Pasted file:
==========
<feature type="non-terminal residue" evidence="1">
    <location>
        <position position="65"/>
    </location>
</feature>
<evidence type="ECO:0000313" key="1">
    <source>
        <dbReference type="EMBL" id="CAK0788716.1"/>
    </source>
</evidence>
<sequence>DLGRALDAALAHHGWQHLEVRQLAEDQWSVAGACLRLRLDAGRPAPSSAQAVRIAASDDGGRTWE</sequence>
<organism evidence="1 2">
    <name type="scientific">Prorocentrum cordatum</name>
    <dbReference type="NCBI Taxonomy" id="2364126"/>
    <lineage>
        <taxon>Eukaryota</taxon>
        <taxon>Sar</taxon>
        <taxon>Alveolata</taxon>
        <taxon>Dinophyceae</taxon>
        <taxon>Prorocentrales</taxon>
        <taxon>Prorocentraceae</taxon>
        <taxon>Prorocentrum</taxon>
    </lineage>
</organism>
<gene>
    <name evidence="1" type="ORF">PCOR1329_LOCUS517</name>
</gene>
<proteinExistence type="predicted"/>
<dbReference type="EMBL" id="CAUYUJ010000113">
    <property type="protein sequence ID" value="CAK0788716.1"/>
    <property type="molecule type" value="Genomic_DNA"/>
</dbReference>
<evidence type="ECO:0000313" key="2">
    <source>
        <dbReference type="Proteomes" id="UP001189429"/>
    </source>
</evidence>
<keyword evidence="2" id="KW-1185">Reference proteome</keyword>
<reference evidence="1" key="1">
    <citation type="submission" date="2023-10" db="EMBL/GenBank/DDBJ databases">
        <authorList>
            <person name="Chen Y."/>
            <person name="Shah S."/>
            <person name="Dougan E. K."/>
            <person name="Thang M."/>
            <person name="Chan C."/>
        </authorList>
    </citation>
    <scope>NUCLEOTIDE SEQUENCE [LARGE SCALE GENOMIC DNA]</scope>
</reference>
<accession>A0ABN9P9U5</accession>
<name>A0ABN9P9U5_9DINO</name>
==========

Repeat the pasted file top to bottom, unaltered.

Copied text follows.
<feature type="non-terminal residue" evidence="1">
    <location>
        <position position="65"/>
    </location>
</feature>
<evidence type="ECO:0000313" key="1">
    <source>
        <dbReference type="EMBL" id="CAK0788716.1"/>
    </source>
</evidence>
<sequence>DLGRALDAALAHHGWQHLEVRQLAEDQWSVAGACLRLRLDAGRPAPSSAQAVRIAASDDGGRTWE</sequence>
<organism evidence="1 2">
    <name type="scientific">Prorocentrum cordatum</name>
    <dbReference type="NCBI Taxonomy" id="2364126"/>
    <lineage>
        <taxon>Eukaryota</taxon>
        <taxon>Sar</taxon>
        <taxon>Alveolata</taxon>
        <taxon>Dinophyceae</taxon>
        <taxon>Prorocentrales</taxon>
        <taxon>Prorocentraceae</taxon>
        <taxon>Prorocentrum</taxon>
    </lineage>
</organism>
<gene>
    <name evidence="1" type="ORF">PCOR1329_LOCUS517</name>
</gene>
<proteinExistence type="predicted"/>
<dbReference type="EMBL" id="CAUYUJ010000113">
    <property type="protein sequence ID" value="CAK0788716.1"/>
    <property type="molecule type" value="Genomic_DNA"/>
</dbReference>
<evidence type="ECO:0000313" key="2">
    <source>
        <dbReference type="Proteomes" id="UP001189429"/>
    </source>
</evidence>
<keyword evidence="2" id="KW-1185">Reference proteome</keyword>
<reference evidence="1" key="1">
    <citation type="submission" date="2023-10" db="EMBL/GenBank/DDBJ databases">
        <authorList>
            <person name="Chen Y."/>
            <person name="Shah S."/>
            <person name="Dougan E. K."/>
            <person name="Thang M."/>
            <person name="Chan C."/>
        </authorList>
    </citation>
    <scope>NUCLEOTIDE SEQUENCE [LARGE SCALE GENOMIC DNA]</scope>
</reference>
<accession>A0ABN9P9U5</accession>
<name>A0ABN9P9U5_9DINO</name>